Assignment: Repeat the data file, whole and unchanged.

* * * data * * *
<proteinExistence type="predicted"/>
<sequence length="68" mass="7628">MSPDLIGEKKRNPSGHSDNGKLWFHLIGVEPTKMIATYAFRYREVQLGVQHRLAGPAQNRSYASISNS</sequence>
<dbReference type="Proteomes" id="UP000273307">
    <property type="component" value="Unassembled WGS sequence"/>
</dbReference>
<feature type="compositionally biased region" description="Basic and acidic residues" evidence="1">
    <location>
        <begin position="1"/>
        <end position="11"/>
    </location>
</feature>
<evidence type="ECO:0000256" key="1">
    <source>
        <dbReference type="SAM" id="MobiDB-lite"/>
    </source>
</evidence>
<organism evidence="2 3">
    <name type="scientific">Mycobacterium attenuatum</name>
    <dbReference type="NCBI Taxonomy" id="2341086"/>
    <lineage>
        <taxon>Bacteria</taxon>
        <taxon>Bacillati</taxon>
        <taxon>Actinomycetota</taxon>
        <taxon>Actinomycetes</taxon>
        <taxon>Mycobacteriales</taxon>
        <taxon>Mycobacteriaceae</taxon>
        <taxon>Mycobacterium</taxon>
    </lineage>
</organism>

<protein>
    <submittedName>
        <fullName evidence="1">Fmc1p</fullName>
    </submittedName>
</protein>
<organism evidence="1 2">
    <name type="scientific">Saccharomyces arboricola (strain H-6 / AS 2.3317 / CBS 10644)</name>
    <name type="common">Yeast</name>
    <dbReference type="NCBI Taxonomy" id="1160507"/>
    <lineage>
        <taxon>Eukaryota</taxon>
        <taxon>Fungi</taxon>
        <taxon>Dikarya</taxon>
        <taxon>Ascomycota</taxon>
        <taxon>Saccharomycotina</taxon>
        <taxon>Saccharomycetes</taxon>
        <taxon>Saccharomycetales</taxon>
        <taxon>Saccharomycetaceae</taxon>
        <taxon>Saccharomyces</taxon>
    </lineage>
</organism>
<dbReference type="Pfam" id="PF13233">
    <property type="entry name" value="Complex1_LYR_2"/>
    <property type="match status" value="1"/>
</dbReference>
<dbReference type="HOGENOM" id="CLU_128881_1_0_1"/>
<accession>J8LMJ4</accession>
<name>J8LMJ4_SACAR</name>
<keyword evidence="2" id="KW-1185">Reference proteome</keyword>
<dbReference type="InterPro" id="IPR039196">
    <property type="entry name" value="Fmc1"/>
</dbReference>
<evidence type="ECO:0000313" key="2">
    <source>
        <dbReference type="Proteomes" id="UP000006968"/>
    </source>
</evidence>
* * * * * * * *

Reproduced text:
<proteinExistence type="predicted"/>
<sequence length="68" mass="7628">MSPDLIGEKKRNPSGHSDNGKLWFHLIGVEPTKMIATYAFRYREVQLGVQHRLAGPAQNRSYASISNS</sequence>
<dbReference type="Proteomes" id="UP000273307">
    <property type="component" value="Unassembled WGS sequence"/>
</dbReference>
<feature type="compositionally biased region" description="Basic and acidic residues" evidence="1">
    <location>
        <begin position="1"/>
        <end position="11"/>
    </location>
</feature>
<evidence type="ECO:0000256" key="1">
    <source>
        <dbReference type="SAM" id="MobiDB-lite"/>
    </source>
</evidence>
<organism evidence="2 3">
    <name type="scientific">Mycobacterium attenuatum</name>
    <dbReference type="NCBI Taxonomy" id="2341086"/>
    <lineage>
        <taxon>Bacteria</taxon>
        <taxon>Bacillati</taxon>
        <taxon>Actinomycetota</taxon>
        <taxon>Actinomycetes</taxon>
        <taxon>Mycobacteriales</taxon>
        <taxon>Mycobacteriaceae</taxon>
        <taxon>Mycobacterium</taxon>
    </lineage>
</organism>

<protein>
    <submittedName>
        <fullName evidence="1">Fmc1p</fullName>
    </submittedName>
</protein>
<organism evidence="1 2">
    <name type="scientific">Saccharomyces arboricola (strain H-6 / AS 2.3317 / CBS 10644)</name>
    <name type="common">Yeast</name>
    <dbReference type="NCBI Taxonomy" id="1160507"/>
    <lineage>
        <taxon>Eukaryota</taxon>
        <taxon>Fungi</taxon>
        <taxon>Dikarya</taxon>
        <taxon>Ascomycota</taxon>
        <taxon>Saccharomycotina</taxon>
        <taxon>Saccharomycetes</taxon>
        <taxon>Saccharomycetales</taxon>
        <taxon>Saccharomycetaceae</taxon>
        <taxon>Saccharomyces</taxon>
    </lineage>
</organism>
<dbReference type="Pfam" id="PF13233">
    <property type="entry name" value="Complex1_LYR_2"/>
    <property type="match status" value="1"/>
</dbReference>
<dbReference type="HOGENOM" id="CLU_128881_1_0_1"/>
<accession>J8LMJ4</accession>
<name>J8LMJ4_SACAR</name>
<keyword evidence="2" id="KW-1185">Reference proteome</keyword>
<dbReference type="InterPro" id="IPR039196">
    <property type="entry name" value="Fmc1"/>
</dbReference>
<evidence type="ECO:0000313" key="2">
    <source>
        <dbReference type="Proteomes" id="UP000006968"/>
    </source>
</evidence>